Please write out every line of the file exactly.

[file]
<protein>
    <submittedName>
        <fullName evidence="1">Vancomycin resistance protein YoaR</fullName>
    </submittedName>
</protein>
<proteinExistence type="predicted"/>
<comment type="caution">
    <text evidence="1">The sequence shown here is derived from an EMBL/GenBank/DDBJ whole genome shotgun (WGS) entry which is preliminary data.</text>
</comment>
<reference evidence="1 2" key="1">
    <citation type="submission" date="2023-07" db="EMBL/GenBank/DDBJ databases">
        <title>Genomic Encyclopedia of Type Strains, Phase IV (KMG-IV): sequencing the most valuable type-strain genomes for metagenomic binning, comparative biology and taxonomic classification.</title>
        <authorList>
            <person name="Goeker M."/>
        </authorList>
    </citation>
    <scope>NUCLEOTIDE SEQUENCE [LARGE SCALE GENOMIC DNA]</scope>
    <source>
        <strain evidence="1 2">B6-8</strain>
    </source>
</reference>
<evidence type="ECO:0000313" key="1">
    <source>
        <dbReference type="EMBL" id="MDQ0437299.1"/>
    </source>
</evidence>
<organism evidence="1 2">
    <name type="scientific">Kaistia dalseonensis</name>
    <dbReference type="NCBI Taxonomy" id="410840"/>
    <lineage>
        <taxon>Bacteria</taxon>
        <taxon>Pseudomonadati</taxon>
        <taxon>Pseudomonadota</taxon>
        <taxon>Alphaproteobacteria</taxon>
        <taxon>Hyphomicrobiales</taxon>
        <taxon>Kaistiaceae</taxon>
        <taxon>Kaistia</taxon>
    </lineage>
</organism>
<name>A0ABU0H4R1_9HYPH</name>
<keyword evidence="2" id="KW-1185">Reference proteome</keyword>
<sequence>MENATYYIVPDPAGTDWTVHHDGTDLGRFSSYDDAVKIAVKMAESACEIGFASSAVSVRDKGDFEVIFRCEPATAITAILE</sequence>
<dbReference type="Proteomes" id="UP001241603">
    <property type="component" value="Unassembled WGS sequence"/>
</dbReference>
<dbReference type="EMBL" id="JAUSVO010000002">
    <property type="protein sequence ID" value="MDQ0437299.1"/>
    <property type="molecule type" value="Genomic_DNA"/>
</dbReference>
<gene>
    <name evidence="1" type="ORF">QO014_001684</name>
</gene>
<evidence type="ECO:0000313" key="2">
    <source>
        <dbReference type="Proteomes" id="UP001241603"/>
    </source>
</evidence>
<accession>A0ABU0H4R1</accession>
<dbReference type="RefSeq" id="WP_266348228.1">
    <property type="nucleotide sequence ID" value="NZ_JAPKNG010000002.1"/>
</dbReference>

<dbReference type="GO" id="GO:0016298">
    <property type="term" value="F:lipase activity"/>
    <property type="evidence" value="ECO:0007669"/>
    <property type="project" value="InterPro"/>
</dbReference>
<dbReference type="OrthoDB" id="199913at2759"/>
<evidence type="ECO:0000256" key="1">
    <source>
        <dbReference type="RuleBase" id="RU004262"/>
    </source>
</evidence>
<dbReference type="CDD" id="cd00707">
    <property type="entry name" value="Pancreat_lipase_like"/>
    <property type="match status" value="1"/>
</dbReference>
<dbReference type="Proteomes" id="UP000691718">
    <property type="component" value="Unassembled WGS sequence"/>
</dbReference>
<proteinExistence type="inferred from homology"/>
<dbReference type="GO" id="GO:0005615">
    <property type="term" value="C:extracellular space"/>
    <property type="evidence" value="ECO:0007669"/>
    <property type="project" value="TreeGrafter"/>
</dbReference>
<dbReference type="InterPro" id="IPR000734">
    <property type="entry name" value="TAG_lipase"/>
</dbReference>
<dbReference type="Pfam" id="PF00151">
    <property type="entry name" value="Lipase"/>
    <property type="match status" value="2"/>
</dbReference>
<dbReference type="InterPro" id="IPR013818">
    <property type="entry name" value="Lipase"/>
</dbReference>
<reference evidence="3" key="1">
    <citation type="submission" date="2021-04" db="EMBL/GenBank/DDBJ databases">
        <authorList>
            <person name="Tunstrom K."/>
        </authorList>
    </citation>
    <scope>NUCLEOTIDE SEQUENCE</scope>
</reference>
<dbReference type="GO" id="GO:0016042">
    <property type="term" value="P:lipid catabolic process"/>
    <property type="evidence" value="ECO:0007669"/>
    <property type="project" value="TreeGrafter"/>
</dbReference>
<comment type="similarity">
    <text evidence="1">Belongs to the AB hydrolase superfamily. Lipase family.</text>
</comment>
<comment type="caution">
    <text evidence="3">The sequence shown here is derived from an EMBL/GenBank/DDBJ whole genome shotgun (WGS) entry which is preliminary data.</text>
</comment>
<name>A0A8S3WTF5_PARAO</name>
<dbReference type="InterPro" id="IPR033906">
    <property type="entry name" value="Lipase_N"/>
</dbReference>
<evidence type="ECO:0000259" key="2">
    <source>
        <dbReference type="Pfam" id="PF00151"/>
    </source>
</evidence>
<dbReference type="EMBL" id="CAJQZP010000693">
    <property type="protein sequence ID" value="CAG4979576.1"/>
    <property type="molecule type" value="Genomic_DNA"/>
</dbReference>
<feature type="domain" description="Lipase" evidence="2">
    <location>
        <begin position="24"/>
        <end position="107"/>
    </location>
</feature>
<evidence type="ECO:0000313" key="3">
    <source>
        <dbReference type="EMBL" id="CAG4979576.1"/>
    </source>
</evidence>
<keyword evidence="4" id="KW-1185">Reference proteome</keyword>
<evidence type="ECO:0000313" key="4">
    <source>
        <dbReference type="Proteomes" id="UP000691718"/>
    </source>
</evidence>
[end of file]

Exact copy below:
<protein>
    <submittedName>
        <fullName evidence="1">Vancomycin resistance protein YoaR</fullName>
    </submittedName>
</protein>
<proteinExistence type="predicted"/>
<comment type="caution">
    <text evidence="1">The sequence shown here is derived from an EMBL/GenBank/DDBJ whole genome shotgun (WGS) entry which is preliminary data.</text>
</comment>
<reference evidence="1 2" key="1">
    <citation type="submission" date="2023-07" db="EMBL/GenBank/DDBJ databases">
        <title>Genomic Encyclopedia of Type Strains, Phase IV (KMG-IV): sequencing the most valuable type-strain genomes for metagenomic binning, comparative biology and taxonomic classification.</title>
        <authorList>
            <person name="Goeker M."/>
        </authorList>
    </citation>
    <scope>NUCLEOTIDE SEQUENCE [LARGE SCALE GENOMIC DNA]</scope>
    <source>
        <strain evidence="1 2">B6-8</strain>
    </source>
</reference>
<evidence type="ECO:0000313" key="1">
    <source>
        <dbReference type="EMBL" id="MDQ0437299.1"/>
    </source>
</evidence>
<organism evidence="1 2">
    <name type="scientific">Kaistia dalseonensis</name>
    <dbReference type="NCBI Taxonomy" id="410840"/>
    <lineage>
        <taxon>Bacteria</taxon>
        <taxon>Pseudomonadati</taxon>
        <taxon>Pseudomonadota</taxon>
        <taxon>Alphaproteobacteria</taxon>
        <taxon>Hyphomicrobiales</taxon>
        <taxon>Kaistiaceae</taxon>
        <taxon>Kaistia</taxon>
    </lineage>
</organism>
<name>A0ABU0H4R1_9HYPH</name>
<keyword evidence="2" id="KW-1185">Reference proteome</keyword>
<sequence>MENATYYIVPDPAGTDWTVHHDGTDLGRFSSYDDAVKIAVKMAESACEIGFASSAVSVRDKGDFEVIFRCEPATAITAILE</sequence>
<dbReference type="Proteomes" id="UP001241603">
    <property type="component" value="Unassembled WGS sequence"/>
</dbReference>
<dbReference type="EMBL" id="JAUSVO010000002">
    <property type="protein sequence ID" value="MDQ0437299.1"/>
    <property type="molecule type" value="Genomic_DNA"/>
</dbReference>
<gene>
    <name evidence="1" type="ORF">QO014_001684</name>
</gene>
<evidence type="ECO:0000313" key="2">
    <source>
        <dbReference type="Proteomes" id="UP001241603"/>
    </source>
</evidence>
<accession>A0ABU0H4R1</accession>
<dbReference type="RefSeq" id="WP_266348228.1">
    <property type="nucleotide sequence ID" value="NZ_JAPKNG010000002.1"/>
</dbReference>

<dbReference type="GO" id="GO:0016298">
    <property type="term" value="F:lipase activity"/>
    <property type="evidence" value="ECO:0007669"/>
    <property type="project" value="InterPro"/>
</dbReference>
<dbReference type="OrthoDB" id="199913at2759"/>
<evidence type="ECO:0000256" key="1">
    <source>
        <dbReference type="RuleBase" id="RU004262"/>
    </source>
</evidence>
<dbReference type="CDD" id="cd00707">
    <property type="entry name" value="Pancreat_lipase_like"/>
    <property type="match status" value="1"/>
</dbReference>
<dbReference type="Proteomes" id="UP000691718">
    <property type="component" value="Unassembled WGS sequence"/>
</dbReference>
<proteinExistence type="inferred from homology"/>
<dbReference type="GO" id="GO:0005615">
    <property type="term" value="C:extracellular space"/>
    <property type="evidence" value="ECO:0007669"/>
    <property type="project" value="TreeGrafter"/>
</dbReference>
<dbReference type="InterPro" id="IPR000734">
    <property type="entry name" value="TAG_lipase"/>
</dbReference>
<dbReference type="Pfam" id="PF00151">
    <property type="entry name" value="Lipase"/>
    <property type="match status" value="2"/>
</dbReference>
<dbReference type="InterPro" id="IPR013818">
    <property type="entry name" value="Lipase"/>
</dbReference>
<reference evidence="3" key="1">
    <citation type="submission" date="2021-04" db="EMBL/GenBank/DDBJ databases">
        <authorList>
            <person name="Tunstrom K."/>
        </authorList>
    </citation>
    <scope>NUCLEOTIDE SEQUENCE</scope>
</reference>
<dbReference type="GO" id="GO:0016042">
    <property type="term" value="P:lipid catabolic process"/>
    <property type="evidence" value="ECO:0007669"/>
    <property type="project" value="TreeGrafter"/>
</dbReference>
<comment type="similarity">
    <text evidence="1">Belongs to the AB hydrolase superfamily. Lipase family.</text>
</comment>
<comment type="caution">
    <text evidence="3">The sequence shown here is derived from an EMBL/GenBank/DDBJ whole genome shotgun (WGS) entry which is preliminary data.</text>
</comment>
<name>A0A8S3WTF5_PARAO</name>
<dbReference type="InterPro" id="IPR033906">
    <property type="entry name" value="Lipase_N"/>
</dbReference>
<evidence type="ECO:0000259" key="2">
    <source>
        <dbReference type="Pfam" id="PF00151"/>
    </source>
</evidence>
<dbReference type="EMBL" id="CAJQZP010000693">
    <property type="protein sequence ID" value="CAG4979576.1"/>
    <property type="molecule type" value="Genomic_DNA"/>
</dbReference>
<feature type="domain" description="Lipase" evidence="2">
    <location>
        <begin position="24"/>
        <end position="107"/>
    </location>
</feature>
<evidence type="ECO:0000313" key="3">
    <source>
        <dbReference type="EMBL" id="CAG4979576.1"/>
    </source>
</evidence>
<keyword evidence="4" id="KW-1185">Reference proteome</keyword>
<evidence type="ECO:0000313" key="4">
    <source>
        <dbReference type="Proteomes" id="UP000691718"/>
    </source>
</evidence>